Sensitivity analysis

We conducted sensitivity analysis to investigate the influence of single studies on overall estimate obtained (OR =2.21; 95%CI: 1.53, 3.21). In our sensitivity analysis the overall estimate odds ratio 2.21 decreased to 1.70 (OR= 1.70; 95%CI: 1.28, 2.27) when two of the cross-sectional and one of cohort studies, which scored less during methodological quality assessment, were removed from the primary meta-analysis (figure 6).

Discussion

The world health organization (WHO) recommended at least 24 months interval between a live birth and next pregnancy in order to reduce the risk of adverse maternal, perinatal and infant outcomes(28).

The current meta-analysis showed that short birth interval is significantly associated with higher risk of preterm birth. The odds of having preterm birth among pregnant women was approximately two times higher among women with short birth interval compared to pregnant women with longer birth interval. The finding in the current review was consistent with a systematic review study which revealed that short intervals between a live birth and next pregnancy were associated with neonatal and perinatal mortality, preterm delivery and low birth weight.   The possible explanation could be women with short birth interval may have risk of maternal nutrition depletion, folate depletion, cervical insufficiency, incomplete healing of uterine scar and abnormal remodeling of endometrial blood vessels, anemia and increasing the risks of certain other factors(29).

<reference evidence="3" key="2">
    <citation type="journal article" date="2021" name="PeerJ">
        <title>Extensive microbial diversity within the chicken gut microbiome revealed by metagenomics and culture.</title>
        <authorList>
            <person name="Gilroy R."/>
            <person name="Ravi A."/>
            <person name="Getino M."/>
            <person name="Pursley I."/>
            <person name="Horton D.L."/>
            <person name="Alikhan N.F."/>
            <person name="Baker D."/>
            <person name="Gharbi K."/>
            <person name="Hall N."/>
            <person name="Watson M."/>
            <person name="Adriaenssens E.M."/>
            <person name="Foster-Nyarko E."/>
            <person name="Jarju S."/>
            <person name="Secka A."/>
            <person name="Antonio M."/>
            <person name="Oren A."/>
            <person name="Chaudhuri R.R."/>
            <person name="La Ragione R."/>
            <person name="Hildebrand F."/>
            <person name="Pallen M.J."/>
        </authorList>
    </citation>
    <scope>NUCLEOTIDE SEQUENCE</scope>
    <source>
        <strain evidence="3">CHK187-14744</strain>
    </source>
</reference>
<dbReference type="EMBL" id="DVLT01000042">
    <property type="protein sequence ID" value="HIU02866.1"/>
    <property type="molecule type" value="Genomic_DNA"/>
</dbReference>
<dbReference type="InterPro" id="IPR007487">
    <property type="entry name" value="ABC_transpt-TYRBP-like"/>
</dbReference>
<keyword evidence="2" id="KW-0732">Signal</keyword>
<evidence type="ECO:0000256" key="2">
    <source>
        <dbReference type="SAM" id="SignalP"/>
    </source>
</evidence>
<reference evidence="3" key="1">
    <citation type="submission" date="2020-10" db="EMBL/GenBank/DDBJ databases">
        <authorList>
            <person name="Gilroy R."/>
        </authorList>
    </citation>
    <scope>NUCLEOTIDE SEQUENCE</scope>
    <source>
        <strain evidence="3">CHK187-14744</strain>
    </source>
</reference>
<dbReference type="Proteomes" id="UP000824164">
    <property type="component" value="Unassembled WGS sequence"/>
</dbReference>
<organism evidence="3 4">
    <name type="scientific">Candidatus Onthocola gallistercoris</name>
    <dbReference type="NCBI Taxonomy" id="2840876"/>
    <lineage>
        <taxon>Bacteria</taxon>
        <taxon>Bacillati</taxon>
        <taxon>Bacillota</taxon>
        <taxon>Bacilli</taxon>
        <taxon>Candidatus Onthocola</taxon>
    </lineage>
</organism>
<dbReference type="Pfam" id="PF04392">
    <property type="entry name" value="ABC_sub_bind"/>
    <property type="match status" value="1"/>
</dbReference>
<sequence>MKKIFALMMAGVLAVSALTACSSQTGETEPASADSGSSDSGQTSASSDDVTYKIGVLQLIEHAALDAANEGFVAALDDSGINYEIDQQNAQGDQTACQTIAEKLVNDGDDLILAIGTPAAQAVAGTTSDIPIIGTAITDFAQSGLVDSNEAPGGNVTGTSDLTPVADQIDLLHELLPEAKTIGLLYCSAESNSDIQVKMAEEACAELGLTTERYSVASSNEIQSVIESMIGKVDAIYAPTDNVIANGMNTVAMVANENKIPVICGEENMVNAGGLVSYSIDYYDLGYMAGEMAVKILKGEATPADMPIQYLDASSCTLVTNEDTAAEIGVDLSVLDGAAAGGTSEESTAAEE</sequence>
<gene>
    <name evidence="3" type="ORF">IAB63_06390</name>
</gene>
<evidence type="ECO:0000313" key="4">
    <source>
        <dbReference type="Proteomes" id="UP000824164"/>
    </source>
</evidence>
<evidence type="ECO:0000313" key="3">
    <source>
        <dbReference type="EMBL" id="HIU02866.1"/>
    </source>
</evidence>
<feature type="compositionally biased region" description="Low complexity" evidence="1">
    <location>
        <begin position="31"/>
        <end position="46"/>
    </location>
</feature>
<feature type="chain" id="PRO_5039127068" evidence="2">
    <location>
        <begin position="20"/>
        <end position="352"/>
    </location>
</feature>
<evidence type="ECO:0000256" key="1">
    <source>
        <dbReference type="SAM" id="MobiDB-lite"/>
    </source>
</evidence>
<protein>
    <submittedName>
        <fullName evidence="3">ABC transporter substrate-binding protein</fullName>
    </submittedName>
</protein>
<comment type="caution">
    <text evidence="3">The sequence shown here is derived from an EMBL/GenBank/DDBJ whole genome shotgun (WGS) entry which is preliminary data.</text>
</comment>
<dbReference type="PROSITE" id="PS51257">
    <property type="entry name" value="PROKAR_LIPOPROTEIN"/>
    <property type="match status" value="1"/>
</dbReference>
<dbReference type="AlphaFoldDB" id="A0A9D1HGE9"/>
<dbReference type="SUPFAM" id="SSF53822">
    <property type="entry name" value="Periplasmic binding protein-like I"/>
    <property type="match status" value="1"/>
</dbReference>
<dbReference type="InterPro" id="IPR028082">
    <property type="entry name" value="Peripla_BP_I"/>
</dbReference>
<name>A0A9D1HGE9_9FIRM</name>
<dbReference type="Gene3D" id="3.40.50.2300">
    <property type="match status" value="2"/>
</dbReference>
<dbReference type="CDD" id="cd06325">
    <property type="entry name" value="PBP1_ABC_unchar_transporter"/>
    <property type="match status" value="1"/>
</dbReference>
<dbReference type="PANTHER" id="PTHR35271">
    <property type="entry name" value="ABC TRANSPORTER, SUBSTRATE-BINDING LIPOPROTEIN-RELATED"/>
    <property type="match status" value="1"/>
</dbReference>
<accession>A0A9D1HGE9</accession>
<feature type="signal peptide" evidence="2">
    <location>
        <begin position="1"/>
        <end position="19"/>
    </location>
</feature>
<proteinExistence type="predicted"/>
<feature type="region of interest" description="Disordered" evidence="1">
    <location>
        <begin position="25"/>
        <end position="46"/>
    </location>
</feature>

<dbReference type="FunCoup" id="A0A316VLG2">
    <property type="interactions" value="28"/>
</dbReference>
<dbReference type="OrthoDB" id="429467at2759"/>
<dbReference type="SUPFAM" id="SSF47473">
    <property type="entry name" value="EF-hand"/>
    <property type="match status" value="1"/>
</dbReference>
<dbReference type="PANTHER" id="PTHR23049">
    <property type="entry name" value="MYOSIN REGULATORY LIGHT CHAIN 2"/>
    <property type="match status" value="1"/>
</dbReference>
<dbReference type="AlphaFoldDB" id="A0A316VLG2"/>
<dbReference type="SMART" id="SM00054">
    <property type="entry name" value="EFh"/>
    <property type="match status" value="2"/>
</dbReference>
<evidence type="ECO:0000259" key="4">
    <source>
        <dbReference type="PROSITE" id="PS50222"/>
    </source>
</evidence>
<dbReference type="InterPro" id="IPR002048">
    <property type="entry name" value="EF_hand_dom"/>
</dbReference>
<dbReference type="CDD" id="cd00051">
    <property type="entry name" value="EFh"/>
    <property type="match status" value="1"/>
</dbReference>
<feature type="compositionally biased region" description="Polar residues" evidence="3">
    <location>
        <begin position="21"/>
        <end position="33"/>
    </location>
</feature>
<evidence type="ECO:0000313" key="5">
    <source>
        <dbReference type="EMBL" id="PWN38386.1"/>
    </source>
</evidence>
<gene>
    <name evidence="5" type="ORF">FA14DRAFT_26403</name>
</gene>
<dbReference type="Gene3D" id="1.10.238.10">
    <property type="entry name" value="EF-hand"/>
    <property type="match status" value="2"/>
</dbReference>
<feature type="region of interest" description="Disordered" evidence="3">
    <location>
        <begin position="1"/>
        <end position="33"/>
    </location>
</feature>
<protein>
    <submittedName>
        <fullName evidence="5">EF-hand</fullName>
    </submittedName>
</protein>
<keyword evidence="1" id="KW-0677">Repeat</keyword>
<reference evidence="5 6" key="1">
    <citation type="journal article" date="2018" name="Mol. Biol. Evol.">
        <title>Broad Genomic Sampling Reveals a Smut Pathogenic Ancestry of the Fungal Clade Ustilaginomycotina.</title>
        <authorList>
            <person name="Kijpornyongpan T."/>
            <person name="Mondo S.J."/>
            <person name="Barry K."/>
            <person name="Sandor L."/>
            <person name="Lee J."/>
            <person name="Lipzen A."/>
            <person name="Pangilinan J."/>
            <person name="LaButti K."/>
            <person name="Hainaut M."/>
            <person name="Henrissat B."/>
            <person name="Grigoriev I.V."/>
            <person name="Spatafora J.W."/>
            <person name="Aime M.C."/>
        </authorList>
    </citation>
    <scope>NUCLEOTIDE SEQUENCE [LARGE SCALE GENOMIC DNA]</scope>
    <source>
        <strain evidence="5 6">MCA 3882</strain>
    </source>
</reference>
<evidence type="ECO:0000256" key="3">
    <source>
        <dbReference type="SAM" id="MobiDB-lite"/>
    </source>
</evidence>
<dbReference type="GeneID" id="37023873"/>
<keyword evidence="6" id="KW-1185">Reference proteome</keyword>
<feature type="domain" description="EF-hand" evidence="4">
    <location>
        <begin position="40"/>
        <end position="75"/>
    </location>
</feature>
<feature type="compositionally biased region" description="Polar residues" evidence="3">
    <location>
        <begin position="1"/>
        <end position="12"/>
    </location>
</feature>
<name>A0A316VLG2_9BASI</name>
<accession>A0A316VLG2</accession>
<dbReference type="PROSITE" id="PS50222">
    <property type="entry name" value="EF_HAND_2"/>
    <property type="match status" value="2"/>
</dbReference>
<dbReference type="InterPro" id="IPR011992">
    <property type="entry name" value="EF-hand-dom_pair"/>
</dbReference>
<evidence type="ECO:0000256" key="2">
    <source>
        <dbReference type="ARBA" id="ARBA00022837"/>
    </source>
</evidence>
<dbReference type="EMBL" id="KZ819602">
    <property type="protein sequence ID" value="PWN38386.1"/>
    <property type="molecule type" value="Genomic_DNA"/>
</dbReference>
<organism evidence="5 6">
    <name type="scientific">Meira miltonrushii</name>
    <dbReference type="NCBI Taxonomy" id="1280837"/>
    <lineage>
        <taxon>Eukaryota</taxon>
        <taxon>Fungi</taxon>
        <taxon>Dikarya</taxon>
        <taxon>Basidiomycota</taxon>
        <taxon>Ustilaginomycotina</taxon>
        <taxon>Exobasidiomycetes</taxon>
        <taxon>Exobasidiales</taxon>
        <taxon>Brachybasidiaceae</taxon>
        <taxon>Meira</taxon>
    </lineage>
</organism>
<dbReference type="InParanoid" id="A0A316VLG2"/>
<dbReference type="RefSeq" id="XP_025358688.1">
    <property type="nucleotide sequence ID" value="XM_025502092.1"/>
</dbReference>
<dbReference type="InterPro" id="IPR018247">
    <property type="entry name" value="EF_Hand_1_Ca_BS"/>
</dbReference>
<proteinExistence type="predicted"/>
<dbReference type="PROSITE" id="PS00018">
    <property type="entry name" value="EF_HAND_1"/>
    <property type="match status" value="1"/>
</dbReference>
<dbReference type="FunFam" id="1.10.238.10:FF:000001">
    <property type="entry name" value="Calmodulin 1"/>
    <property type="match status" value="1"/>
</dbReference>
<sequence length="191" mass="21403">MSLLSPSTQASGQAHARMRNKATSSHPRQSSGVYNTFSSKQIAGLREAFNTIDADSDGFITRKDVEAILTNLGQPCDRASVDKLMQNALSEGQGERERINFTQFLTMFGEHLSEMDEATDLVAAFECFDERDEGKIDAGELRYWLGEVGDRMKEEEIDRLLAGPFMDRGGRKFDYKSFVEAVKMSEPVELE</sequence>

The current review also revealed that short birth interval was statistically significant associated with preterm birth in case control studies and in studies conducted in Ethiopia, but short birth interval was not associated with preterm birth in cross sectional and cohort studies. The possible explanation could be the sample inadequacy in some of studies like in cross sectional and in one of cohort studies, and variability in gestational age estimation and variability in study participant selection either from urban only  or rural and urban, and difference in controlling confounder factors, data sources and minimizing recall bias in the studies.